EU Takes Hungary’s Asylum Policy to Task Again, But Budapest Shrugs

With asylum claims cut to near zero, Orban is unlikely to respond to the EU’s latest infringement procedure, the fifth launched against Hungary since 2015.

On Friday, the European Commission launched a new infringement procedure against Hungary, its fifth since 2015, because of changes to the asylum system that Viktor Orban’s nationalist populist government introduced in May. Most experts agree with the EU that Hungary is in clear violation of the international legal system, though given the changes have succeeded in bringing down the number of asylum seekers to virtually zero, Budapest is in no hurry to change tack.

“I think this is going to be worse for the migrants than the previous situation, but if the bureaucrats of Brussels want it this way, we will fulfil their wishes,” PM Orban blustered after the European Court of Justice (ECJ) ruled in May that the country’s detention of asylum seekers in transit zones at the southern border with Serbia was unlawful.

The Hungarian government then promptly closed the transit zones and passed a new law that effectively banned asylum seekers from entering Hungary. Under the new rules, asylum seekers would first have to lodge a “declaration of intent” at Hungary’s embassies in either Belgrade in Serbia or Kiev in Ukraine. If given a green light from the National Directorate-General for Alien Policing (formerly the Office of Migration), the asylum seeker can then enter the territory of Hungary to officially submit an application.

Thus, instead of adapting its regulations to the Common European Asylum System (CEAS), the Hungarian government invented a legal trick to outmanoeuvre the EU, which has resulted in no one being able to enter the country to apply.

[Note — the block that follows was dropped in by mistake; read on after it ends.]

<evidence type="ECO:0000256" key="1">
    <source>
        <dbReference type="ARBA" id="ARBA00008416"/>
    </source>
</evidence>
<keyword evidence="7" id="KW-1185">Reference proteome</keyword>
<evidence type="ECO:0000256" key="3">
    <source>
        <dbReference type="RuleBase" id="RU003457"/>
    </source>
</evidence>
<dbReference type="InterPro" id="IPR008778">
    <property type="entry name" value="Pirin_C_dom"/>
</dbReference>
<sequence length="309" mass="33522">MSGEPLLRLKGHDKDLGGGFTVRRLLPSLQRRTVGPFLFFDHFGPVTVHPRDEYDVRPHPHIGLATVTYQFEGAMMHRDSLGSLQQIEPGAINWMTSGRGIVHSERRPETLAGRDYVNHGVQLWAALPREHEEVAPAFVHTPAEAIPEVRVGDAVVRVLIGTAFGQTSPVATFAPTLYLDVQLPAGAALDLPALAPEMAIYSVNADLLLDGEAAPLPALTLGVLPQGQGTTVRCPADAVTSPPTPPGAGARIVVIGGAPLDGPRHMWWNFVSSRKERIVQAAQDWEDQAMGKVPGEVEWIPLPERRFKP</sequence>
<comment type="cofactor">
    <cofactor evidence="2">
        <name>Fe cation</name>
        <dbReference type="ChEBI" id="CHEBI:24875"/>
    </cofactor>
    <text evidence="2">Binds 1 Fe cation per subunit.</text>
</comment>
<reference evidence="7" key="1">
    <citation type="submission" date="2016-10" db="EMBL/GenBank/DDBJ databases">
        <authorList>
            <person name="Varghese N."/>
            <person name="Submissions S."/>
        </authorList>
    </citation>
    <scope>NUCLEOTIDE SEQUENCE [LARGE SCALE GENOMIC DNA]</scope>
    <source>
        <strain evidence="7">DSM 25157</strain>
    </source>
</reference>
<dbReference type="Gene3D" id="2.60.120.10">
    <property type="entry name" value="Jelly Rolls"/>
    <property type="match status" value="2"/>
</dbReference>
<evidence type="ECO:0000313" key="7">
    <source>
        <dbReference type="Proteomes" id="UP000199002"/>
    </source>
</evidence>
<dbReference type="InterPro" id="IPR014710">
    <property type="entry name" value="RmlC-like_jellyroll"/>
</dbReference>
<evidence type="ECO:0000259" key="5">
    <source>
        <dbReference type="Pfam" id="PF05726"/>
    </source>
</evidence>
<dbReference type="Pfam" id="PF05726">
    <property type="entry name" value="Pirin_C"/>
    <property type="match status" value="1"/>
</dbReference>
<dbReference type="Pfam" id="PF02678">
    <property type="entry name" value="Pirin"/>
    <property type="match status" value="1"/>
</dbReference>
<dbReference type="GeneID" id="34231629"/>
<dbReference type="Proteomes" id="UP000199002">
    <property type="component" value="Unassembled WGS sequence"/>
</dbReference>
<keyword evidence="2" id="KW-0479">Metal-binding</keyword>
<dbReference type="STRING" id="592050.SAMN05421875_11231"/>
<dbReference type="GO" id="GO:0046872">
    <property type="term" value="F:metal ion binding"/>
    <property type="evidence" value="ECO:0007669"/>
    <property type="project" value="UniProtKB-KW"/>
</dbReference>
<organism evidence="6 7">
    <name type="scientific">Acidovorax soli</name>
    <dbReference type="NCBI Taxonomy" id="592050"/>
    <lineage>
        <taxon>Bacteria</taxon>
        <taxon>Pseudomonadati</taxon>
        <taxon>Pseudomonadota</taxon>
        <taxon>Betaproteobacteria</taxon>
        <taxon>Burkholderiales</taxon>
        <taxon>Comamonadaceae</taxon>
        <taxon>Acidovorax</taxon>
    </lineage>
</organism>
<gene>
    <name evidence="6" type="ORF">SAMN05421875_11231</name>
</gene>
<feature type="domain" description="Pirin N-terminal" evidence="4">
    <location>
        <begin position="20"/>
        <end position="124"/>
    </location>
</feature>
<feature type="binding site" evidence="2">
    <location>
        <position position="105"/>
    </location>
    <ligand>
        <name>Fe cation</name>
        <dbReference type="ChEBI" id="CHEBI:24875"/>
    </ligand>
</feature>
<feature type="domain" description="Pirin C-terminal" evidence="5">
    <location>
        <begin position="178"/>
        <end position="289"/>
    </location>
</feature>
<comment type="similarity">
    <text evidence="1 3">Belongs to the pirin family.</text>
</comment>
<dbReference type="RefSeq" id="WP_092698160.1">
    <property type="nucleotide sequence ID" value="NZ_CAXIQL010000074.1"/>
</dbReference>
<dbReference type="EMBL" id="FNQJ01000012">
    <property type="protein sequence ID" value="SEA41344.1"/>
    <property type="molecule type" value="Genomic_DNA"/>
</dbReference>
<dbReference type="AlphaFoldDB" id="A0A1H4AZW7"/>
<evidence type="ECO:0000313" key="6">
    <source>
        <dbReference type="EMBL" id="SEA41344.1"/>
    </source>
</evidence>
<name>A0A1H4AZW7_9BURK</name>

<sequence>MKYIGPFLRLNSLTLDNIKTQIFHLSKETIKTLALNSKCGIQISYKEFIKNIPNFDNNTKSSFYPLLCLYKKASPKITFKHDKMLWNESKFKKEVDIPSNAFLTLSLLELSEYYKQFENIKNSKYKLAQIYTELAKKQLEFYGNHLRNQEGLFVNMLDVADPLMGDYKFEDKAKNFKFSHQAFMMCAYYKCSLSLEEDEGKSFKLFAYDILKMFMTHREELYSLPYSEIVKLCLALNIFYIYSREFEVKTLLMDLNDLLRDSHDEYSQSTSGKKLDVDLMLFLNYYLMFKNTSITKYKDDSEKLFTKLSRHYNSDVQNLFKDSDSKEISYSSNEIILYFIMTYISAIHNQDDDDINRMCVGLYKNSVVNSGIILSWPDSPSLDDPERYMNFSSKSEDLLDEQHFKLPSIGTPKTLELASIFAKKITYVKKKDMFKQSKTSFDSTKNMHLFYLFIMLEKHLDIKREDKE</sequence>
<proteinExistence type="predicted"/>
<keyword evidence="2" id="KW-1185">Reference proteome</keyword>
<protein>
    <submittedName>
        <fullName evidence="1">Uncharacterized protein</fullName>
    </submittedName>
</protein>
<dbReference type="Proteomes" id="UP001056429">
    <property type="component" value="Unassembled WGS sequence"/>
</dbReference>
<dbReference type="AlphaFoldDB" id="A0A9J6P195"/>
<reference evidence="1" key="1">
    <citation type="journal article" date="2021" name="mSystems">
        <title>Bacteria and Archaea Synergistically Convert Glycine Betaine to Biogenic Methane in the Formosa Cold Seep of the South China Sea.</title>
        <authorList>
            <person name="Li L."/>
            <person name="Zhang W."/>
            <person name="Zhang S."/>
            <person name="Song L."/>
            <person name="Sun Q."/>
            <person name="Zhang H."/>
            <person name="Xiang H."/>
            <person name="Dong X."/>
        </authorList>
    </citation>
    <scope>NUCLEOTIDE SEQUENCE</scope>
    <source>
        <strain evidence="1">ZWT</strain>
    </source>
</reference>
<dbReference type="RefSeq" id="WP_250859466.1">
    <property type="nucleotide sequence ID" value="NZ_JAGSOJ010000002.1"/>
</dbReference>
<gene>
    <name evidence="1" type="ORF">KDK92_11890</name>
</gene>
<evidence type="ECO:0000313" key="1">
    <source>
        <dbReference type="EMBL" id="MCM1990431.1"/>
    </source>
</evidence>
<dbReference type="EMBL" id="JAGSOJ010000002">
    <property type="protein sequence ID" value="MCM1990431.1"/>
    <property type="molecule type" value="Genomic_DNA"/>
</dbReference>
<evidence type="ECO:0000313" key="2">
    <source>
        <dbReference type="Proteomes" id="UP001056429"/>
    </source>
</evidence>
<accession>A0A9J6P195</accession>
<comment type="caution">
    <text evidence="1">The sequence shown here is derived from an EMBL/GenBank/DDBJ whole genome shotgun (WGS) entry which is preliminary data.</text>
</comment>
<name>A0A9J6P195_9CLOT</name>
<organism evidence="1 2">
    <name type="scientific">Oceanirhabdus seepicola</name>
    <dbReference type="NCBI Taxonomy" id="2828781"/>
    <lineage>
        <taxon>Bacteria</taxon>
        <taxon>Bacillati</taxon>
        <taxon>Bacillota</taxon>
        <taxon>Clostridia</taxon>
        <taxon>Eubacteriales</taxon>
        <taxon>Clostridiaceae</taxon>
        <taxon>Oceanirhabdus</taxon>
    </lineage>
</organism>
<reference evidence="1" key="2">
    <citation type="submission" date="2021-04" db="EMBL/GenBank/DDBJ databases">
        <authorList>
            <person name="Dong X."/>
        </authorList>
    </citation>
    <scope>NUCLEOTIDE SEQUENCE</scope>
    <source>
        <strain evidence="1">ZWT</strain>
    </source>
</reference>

“In the last three months, 22 people have lodged a so-called declaration of intent in Hungary’s embassy in Belgrade, but no one was allowed to enter the country,” the National Directorate-General for Alien Policing (OIF) confirmed to BIRN in mid-October.

Another 12 people already inside Hungary have filed for asylum, the agency said, but their cases have not been closed. No asylum seeker has turned up so far at the other non-Schengen embassy in Kiev.

Unlawful restriction to asylum

The new infringement procedure launched on Friday gave formal notice to Hungary of its incorrect application of EU asylum legislation. “The Commission considers that [Hungary’s new] rule is an unlawful restriction to access to the asylum procedure that is contrary to the Asylum Procedures Directive, read in light of the Charter of Fundamental Rights, as it precludes persons who are on Hungary’s territory, including at the border, from applying for international protection there,” the European Commission wrote.

The Commission has reiterated to BIRN that EU law provides for access to the asylum procedure in the territory of Hungary, including at the border or in a transit zone. Allowing applicants to present their asylum applications at embassies abroad can be a useful complementary measure. “This, however, cannot replace the obligation Member States have to ensure that applicants can apply for international protection at the border or in the transit zones,” it told BIRN.

Hungary has two months to respond to the arguments raised by the Commission, or Brussels “may decide to send a reasoned opinion”.

Legal experts are near unanimous in calling Hungary’s new asylum law a clear violation of the international legal system. “The law undermines both the access to territory and the access to fair procedure – the two pillars of the post-World War II international legal system,” Erno Simon, the UNHCR’s spokesman in Hungary, told BIRN.

He said that the system of “pre-screening” at the embassies as standard practice is non-existent in international refugee law, and that the current international asylum rules stipulate that anybody who is alluding to being in danger or fleeing from violence should be given protection and adequate care.

“In this new system, asylum seekers lodging a ‘declaration of intent’ at the embassy in Belgrade are not entitled to any help from the Hungarian state. Neither will they receive any protection or assistance from Serbia. They can find themselves in an ex lex situation and face deportation – this is a serious breach of international law,” Simon said.